Are Females More Prone to UTIs Than Males?
Women are 30 times more likely to get UTIs than men. Also, 4 out of 10 women with a UTI will have another one within six months. Women are more susceptible to UTI infections because women’s urethra (a tube from the bladder that passes urine out of the body) is shorter than men’s. Also, their urethral opening is closer to the anus and the vagina, making it easier for the bacteria to enter into the bladder. For men, an enlarged prostate gland, unprotected anal intercourse, and any health condition that affects the immune system can increase their risk for UTIs.
What Are the Reasons for Recurrent UTIs?
Recurrent UTIs contribute to a large percentage of UTIs reported in urologic practices.
The reasons for a recurrent UTI are:
- A chronic health condition or surpassed immune system
- Autoimmune diseases
- Neurologic diseases
- Kidney or bladder stones
- Scar tissue or alteration in anatomy resulting from a urinary tract surgery
How Our Urgent Care Centers Diagnose and Treat a UTI?
At FCCMG, we will perform a urine test, also known as urinalysis, to determine whether you have a UTI. This test involves examining your urine sample for its appearance, concentration, and number of healthy white blood cells and red blood cells as opposed to bacteria counts. Abnormal results may indicate a disease or illness. For example, a UTI infection can make your urine look cloudy or milky instead of clear. We may perform other tests or recommend a treatment plan if we detect any signs of UTI.
What If I Leave a UTI Untreated?
An untreated UTI can spread the infection to the kidneys and other parts of the body, causing:
- Fever and chills
- Pain in the back
- Reduced kidney function
- Kidney failure in people who already have kidney problems
- Sepsis, a life-threatening condition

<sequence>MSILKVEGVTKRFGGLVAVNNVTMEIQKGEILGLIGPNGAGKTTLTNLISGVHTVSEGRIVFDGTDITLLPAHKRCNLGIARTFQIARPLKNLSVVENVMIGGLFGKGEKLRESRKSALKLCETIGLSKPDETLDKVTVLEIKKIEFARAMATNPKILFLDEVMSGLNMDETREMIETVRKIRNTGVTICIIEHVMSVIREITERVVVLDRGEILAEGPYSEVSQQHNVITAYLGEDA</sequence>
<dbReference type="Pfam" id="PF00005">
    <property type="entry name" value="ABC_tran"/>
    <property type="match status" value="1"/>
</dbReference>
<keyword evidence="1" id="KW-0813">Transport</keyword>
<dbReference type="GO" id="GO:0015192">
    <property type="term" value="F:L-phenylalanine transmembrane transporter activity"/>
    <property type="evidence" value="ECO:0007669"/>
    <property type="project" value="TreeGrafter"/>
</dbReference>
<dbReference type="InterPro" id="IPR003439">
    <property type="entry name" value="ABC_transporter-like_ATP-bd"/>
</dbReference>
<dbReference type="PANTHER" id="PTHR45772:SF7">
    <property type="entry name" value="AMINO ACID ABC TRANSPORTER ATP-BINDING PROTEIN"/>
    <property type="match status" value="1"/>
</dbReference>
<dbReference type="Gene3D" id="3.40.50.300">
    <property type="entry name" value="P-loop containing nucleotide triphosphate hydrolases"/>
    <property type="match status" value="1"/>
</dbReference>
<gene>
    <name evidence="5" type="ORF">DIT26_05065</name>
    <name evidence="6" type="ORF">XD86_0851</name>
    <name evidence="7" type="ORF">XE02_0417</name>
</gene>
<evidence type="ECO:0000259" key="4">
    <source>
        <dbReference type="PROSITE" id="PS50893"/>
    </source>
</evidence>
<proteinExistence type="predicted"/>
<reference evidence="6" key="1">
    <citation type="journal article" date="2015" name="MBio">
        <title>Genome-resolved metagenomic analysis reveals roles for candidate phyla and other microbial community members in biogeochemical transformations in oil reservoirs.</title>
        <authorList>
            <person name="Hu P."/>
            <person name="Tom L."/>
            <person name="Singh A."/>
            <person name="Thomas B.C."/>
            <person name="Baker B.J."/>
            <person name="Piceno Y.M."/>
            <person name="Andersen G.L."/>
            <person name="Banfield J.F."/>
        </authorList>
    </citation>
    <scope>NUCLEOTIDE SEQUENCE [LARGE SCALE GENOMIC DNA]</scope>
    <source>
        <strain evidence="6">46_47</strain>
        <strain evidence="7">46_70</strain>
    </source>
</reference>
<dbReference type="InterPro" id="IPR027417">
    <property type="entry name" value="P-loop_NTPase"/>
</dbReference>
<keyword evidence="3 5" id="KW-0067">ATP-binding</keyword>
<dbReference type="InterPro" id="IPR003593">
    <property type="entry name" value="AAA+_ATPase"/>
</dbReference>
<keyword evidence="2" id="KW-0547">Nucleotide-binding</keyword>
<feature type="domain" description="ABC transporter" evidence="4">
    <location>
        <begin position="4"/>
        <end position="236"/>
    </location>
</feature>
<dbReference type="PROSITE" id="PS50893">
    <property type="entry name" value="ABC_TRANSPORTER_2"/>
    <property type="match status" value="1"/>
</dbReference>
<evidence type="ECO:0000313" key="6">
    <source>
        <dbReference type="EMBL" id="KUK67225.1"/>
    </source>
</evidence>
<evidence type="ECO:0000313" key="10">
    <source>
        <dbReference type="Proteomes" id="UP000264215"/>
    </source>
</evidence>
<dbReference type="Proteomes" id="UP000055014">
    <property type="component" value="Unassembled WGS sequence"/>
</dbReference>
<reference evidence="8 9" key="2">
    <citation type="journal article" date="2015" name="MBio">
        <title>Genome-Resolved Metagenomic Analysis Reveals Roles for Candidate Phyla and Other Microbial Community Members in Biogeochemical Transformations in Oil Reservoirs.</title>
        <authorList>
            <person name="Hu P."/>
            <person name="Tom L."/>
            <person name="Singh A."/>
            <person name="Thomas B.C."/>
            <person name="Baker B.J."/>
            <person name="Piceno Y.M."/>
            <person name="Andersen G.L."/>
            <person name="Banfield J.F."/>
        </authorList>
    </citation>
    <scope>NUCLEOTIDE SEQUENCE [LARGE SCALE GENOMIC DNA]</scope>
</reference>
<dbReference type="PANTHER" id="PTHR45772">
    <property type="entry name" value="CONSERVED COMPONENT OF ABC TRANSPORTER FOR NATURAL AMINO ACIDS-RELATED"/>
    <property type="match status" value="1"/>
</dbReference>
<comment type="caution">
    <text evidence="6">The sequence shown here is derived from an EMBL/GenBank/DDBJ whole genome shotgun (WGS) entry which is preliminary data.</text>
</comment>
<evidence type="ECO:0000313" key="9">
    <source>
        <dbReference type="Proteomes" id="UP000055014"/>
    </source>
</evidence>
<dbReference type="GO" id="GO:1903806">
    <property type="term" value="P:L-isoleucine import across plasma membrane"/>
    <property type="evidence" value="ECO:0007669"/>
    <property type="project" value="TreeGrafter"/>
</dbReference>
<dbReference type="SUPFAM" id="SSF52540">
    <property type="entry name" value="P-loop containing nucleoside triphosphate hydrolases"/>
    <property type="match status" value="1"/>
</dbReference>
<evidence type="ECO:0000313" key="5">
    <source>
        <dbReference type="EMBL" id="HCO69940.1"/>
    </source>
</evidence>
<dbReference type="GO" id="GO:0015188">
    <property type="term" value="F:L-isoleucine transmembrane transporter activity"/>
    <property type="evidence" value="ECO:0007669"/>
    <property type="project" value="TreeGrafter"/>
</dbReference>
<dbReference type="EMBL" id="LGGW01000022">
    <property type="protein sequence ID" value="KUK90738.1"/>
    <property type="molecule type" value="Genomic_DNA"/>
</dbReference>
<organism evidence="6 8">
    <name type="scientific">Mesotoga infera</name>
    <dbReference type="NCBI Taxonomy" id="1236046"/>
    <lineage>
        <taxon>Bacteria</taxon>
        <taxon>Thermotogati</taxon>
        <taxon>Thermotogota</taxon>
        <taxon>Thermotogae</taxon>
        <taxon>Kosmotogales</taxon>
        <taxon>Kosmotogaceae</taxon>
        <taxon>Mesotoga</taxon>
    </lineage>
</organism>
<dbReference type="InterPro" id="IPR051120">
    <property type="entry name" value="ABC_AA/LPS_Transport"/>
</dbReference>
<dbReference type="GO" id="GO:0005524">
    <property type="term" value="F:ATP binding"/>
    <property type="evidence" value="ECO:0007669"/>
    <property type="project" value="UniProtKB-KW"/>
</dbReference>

How to Prevent a UTI?
Follow these tips to prevent a UTI:
- Drink Water – Drink plenty of water, at least 8 glasses a day to flush bacteria out of your urinary tract.
- Vitamin C – Taking a vitamin C supplement or consuming leafy greens and other fruits rich in vitamin C can make your urine more acidic, preventing bacterial growth.
- Empty Your Bladder – Emptying your bladder helps to flush out UTI-causing bacteria. Urinate frequently if you suffer from recurrent UTIs.
- Avoid Bladder Irritants – Beverages such as alcohol, coffee, and carbonated soft drinks containing artificial sweeteners can irritate your bladder and make it difficult to retain normal flora in the urine, causing a UTI.
- Practice Good Habits – Make sure to clean your genitals before and after intercourse and avoid bubble baths and fragrant soaps, sprays, and douches. Wear loose-fitted underwear and make sure to change sweaty workout clothes.
- Apply Heat – Use a heating pad or warm blanket to soothe painful urination, topical pain, or irritation in your private area.
Learn more about Prevention Ways of UTI.
When to See a Doctor?
A mild UTI will go away on its own without medical treatment. However, if you are experiencing persistent UTI symptoms, contact your doctor right away. Waiting too long to receive treatment can lead to UTI complications such as severe kidney and lower tract infections.